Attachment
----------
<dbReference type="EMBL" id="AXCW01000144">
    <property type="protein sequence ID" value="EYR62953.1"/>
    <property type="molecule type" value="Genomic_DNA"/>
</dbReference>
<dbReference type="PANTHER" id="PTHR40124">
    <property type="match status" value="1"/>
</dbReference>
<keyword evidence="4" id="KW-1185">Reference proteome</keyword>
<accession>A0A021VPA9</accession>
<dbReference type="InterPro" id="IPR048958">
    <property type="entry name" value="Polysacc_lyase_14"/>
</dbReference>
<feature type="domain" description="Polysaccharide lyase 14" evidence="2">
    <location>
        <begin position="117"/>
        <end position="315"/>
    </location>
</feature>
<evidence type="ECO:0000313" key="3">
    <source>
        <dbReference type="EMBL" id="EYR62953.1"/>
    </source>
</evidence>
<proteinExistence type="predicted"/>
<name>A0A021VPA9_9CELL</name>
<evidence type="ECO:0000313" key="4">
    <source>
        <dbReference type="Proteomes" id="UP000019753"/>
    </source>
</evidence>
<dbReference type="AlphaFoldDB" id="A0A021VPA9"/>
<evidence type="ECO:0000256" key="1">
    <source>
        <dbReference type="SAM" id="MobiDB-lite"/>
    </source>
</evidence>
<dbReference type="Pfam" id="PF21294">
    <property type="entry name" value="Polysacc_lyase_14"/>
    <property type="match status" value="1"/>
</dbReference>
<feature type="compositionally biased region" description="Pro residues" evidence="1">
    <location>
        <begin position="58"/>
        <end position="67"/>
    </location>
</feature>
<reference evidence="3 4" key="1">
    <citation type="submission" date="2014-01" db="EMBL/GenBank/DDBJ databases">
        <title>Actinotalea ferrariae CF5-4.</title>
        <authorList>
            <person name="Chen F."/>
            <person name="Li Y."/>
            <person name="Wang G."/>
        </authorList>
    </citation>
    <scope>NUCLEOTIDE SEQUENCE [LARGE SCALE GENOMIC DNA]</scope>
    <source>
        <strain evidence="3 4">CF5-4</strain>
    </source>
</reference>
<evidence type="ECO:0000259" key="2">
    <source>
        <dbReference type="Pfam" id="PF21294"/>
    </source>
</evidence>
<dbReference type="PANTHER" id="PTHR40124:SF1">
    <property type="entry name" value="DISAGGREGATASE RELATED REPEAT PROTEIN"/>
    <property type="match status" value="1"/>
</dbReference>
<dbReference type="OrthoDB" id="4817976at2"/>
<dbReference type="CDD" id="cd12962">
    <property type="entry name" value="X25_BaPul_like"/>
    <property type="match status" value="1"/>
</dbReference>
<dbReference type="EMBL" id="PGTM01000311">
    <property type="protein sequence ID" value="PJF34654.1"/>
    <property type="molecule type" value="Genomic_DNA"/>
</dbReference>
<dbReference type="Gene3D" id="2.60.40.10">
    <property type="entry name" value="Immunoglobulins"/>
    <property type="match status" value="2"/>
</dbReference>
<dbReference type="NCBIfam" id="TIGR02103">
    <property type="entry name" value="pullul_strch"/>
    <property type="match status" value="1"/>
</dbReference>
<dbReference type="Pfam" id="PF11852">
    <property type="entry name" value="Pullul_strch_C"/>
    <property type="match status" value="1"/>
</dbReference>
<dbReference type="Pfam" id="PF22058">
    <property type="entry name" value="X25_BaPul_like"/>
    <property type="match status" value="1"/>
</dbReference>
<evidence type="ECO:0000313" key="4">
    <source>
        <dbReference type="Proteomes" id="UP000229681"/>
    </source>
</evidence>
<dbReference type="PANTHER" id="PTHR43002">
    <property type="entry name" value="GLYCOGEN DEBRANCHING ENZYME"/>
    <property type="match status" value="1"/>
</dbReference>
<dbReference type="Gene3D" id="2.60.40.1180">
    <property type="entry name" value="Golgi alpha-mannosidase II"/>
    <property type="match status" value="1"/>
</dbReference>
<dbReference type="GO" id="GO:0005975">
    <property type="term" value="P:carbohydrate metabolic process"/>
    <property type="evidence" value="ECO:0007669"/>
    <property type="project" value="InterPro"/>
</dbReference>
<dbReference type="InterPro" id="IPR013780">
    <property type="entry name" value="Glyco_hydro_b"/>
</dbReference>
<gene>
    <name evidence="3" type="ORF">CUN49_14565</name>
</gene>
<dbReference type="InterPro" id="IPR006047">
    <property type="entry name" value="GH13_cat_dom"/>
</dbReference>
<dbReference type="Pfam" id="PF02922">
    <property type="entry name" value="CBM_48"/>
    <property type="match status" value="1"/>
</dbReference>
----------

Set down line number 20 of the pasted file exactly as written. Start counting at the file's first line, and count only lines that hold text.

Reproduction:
    <source>